A major ripple effect of the SVB Financial collapse is lower bond yields.
With the Federal Reserve vowing higher interest rates for longer, the 10-year Treasury Note yield entered March like a lion roaring above 4% for the first time since November 2022. After finishing last week at 3.4%, it appears to be heading out like a lamb.
The cash payout pool was significantly drained for income investors that favor corporate bonds and dividend-paying stocks. One of the most reliable income generators — bank stocks — have become vulnerable if not untouchable. Yes, their yields are much higher, but so are their inherent risks.
This has financial sector investors in search of high-yielding equity alternatives. Consumer staples, utilities and energy names are viable options but often come with limited price appreciation.
Not known for big dividend payments, tech companies that have suffered SVB-like declines over the past year now offer some of the market’s highest yields.
Granted, these tend to be ‘old school’ tech names that rely on legacy technologies and operate in mature industries. But what they lack in exposure to high-growth markets, they can make up for with stability — and generous dividends.
The average yield among financial stocks is around 3.2%. These five tech companies are yielding much more.
International Business Machines Co. (NYSE: IBM) is no longer the hot investment it was in the late 1990’s. One thing that hasn’t wavered, however, is the company’s commitment to raising dividends. When IBM bumped its quarterly dividend to $1.65 last spring, it marked the 27th straight year of dividend increases.
And while the pace of the increases has slowed in recent years, the prioritization of this dividend policy is an attractive attribute. The forward dividend yield of 5.3% isn’t too shabby either.
2) Hewlett Packard
Staying in the personal computing space, HP Inc. (NYSE: HPQ) has grown its annual dividend above $1.00 following 13 consecutive years of dividend hikes. Its 3.7% forward yield isn’t as juicy as that of IBM, but a low 29% payout ratio is a big plus. It means that a relatively small portion of company earnings are being returned to shareholders as dividends.
This not only makes for a more stable dividend but one that has ample capacity for future increases. Another positive — HP’s dividend growth rate accelerated to 29% last year, signaling management’s confidence in a PC market recovery.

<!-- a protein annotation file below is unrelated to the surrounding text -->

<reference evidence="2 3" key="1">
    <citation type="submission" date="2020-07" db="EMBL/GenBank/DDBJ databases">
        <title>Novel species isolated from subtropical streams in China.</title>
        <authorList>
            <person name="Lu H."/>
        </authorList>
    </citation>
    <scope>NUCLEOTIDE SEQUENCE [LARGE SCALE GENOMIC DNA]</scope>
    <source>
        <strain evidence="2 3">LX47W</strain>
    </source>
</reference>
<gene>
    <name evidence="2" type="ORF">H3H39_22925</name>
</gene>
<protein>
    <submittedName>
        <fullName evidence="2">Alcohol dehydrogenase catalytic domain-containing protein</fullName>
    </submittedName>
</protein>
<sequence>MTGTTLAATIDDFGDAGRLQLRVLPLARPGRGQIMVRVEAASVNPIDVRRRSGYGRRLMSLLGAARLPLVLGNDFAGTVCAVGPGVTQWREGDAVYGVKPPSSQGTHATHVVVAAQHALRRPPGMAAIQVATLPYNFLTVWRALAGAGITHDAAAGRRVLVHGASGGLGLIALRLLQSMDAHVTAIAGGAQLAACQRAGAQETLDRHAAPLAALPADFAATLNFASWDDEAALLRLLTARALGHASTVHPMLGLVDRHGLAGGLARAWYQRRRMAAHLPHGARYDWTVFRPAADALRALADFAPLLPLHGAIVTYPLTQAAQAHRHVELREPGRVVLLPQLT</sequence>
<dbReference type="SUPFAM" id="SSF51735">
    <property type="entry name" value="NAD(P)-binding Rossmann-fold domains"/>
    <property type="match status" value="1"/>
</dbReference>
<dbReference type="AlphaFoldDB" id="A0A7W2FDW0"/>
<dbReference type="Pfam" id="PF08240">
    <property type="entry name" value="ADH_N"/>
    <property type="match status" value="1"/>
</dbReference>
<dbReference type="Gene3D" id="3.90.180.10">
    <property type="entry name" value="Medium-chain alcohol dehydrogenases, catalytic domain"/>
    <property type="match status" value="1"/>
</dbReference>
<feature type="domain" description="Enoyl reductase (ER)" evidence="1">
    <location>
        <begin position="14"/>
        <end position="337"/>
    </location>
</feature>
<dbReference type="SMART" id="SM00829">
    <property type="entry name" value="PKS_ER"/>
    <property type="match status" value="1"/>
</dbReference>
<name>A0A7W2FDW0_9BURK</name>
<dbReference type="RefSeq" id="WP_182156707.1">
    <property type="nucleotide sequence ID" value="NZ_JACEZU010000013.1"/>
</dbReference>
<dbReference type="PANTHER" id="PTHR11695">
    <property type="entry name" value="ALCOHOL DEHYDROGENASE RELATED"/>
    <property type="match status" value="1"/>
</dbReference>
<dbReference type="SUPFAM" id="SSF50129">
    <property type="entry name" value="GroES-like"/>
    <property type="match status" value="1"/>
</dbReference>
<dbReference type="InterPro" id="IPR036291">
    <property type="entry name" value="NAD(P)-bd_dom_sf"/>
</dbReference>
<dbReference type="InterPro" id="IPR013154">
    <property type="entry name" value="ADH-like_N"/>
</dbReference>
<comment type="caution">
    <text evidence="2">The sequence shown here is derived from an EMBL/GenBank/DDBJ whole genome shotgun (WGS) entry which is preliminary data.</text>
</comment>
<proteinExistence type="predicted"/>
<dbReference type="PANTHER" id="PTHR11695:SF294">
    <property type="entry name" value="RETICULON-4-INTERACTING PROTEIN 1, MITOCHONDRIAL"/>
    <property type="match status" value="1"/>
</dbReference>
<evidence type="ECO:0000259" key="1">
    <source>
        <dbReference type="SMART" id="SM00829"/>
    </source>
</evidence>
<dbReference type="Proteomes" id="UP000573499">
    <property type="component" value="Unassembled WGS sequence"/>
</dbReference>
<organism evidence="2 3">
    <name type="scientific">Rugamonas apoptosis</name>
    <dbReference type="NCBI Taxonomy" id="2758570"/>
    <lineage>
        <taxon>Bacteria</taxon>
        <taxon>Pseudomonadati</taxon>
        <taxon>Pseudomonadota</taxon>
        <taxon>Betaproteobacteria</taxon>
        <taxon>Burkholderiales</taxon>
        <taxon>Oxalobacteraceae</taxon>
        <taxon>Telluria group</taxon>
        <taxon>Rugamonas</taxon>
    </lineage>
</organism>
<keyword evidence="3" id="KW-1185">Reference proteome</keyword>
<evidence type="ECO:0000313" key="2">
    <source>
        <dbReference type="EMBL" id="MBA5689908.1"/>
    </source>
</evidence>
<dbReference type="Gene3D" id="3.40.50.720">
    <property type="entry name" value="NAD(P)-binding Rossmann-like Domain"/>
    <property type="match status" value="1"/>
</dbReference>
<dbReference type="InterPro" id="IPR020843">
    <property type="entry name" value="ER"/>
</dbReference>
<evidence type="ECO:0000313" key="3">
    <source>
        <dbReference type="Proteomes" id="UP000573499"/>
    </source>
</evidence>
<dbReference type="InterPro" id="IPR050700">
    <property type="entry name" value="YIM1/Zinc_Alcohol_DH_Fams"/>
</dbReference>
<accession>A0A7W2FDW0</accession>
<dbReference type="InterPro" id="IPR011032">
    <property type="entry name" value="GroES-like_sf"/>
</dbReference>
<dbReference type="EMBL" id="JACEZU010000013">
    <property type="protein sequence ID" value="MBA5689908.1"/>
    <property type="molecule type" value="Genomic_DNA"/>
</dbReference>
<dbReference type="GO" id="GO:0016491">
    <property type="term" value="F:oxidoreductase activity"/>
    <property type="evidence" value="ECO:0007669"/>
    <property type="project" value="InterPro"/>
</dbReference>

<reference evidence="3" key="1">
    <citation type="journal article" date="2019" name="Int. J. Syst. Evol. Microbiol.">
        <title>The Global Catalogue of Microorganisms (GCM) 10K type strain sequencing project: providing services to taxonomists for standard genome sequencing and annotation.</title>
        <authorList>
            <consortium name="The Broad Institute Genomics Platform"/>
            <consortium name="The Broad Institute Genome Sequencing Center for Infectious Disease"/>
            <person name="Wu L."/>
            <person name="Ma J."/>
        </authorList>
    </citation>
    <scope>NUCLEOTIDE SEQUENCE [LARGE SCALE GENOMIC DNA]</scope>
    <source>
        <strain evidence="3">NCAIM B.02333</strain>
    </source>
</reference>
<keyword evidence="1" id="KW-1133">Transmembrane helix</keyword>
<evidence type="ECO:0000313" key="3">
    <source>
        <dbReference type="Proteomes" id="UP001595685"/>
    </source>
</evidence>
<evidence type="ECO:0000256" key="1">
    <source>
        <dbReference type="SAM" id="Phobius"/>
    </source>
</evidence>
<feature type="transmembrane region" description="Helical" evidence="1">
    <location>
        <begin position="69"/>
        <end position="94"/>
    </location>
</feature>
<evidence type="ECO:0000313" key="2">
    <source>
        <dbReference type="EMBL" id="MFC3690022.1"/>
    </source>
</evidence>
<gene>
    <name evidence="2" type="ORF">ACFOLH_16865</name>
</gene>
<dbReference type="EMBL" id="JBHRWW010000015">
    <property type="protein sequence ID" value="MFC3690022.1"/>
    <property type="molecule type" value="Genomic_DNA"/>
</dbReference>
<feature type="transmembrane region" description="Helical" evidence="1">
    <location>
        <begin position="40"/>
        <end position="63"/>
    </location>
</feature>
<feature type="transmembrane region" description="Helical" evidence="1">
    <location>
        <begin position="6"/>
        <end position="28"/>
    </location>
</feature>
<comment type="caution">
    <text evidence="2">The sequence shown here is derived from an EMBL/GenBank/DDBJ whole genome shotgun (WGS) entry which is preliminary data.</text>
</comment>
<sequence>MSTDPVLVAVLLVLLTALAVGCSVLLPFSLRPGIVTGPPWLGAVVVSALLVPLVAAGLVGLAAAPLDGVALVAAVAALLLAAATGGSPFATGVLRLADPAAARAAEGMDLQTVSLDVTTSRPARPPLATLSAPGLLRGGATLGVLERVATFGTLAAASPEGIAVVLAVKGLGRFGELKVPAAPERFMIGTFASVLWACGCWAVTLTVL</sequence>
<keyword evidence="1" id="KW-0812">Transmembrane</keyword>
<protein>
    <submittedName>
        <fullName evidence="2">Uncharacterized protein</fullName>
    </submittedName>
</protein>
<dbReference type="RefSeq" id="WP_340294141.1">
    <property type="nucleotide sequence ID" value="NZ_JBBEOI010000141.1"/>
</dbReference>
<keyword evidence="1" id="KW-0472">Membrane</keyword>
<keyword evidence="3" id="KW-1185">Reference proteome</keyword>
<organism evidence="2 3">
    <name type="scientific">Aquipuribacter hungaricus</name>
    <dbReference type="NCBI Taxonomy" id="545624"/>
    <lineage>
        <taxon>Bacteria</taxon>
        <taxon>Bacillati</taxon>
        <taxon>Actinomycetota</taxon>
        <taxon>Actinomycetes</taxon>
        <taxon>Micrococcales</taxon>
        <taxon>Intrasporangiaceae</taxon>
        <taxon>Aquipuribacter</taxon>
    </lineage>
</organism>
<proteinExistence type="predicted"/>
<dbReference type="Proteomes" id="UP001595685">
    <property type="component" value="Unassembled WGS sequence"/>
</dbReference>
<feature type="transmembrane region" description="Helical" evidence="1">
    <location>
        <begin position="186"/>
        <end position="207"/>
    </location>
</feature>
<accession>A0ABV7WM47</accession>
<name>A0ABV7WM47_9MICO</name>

Dell Technologies, Inc. (NYSE: DELL) is another stock that could benefit from a PC market rebound. Although it doesn’t have the decorated dividend growth track record of an IBM or HP, it does have a low 28% payout ratio that sets the stage for future growth. Dell’s $1.48 annual dividend payout translates to a 4.0% forward yield.
Since spinning off VWWare in November 2021, Dell has become a more focused company which, along with better cost management, allowed it to grow profits 23% last year. Shades of the Dell of yesteryear. A growing infrastructure business that provides servers, storage and networking solutions to enterprises stands to offset PC market cyclicality — and support dividend growth.
Speaking of storage, Seagate Technology Holdings Plc (NASDAQ: STX) has long sported one of the tech sector’s highest yields. Despite the tough macroeconomic backdrop, the hard disk drive (HDD) specialist is sticking with its dividend policy even as it hits the brakes on share repurchases. Seagate’s dividend increased 2%, 3% and 4% over the last three years bringing the current annual payout to 4.6%.
Plenty of challenges remain including customer inventory gluts, weaker consumer spending and soft China demand. Longer-term, however, exposure to PCs, consumer electronics and enterprise storage should make for a more sustainable dividend.
At the high end of the risk spectrum, Xerox Holdings Corporation (NYSE: XRX) pays a $1.00 per share annual dividend which equates to a 6.8% forward yield. Besides lacking a dividend hike history and having a 60% payout ratio, Xerox’s yield is as high as it is for good reason. The company is trying to stay relevant in the digital age by diversifying away from its legacy printer and copier business. The post-pandemic shift to hybrid work environments also poses a threat and has Xerox shifting to software and services that support remote workforces.
Unproven in both arenas, this is why the stock is still languishing near March 2020 Covid lows. Investors that are willing to bet on a successful transition to remote work solutions and Xerox’s investments in 3D printing, artificial intelligence (AI) and robotic automation could be in for some significant income and price appreciation.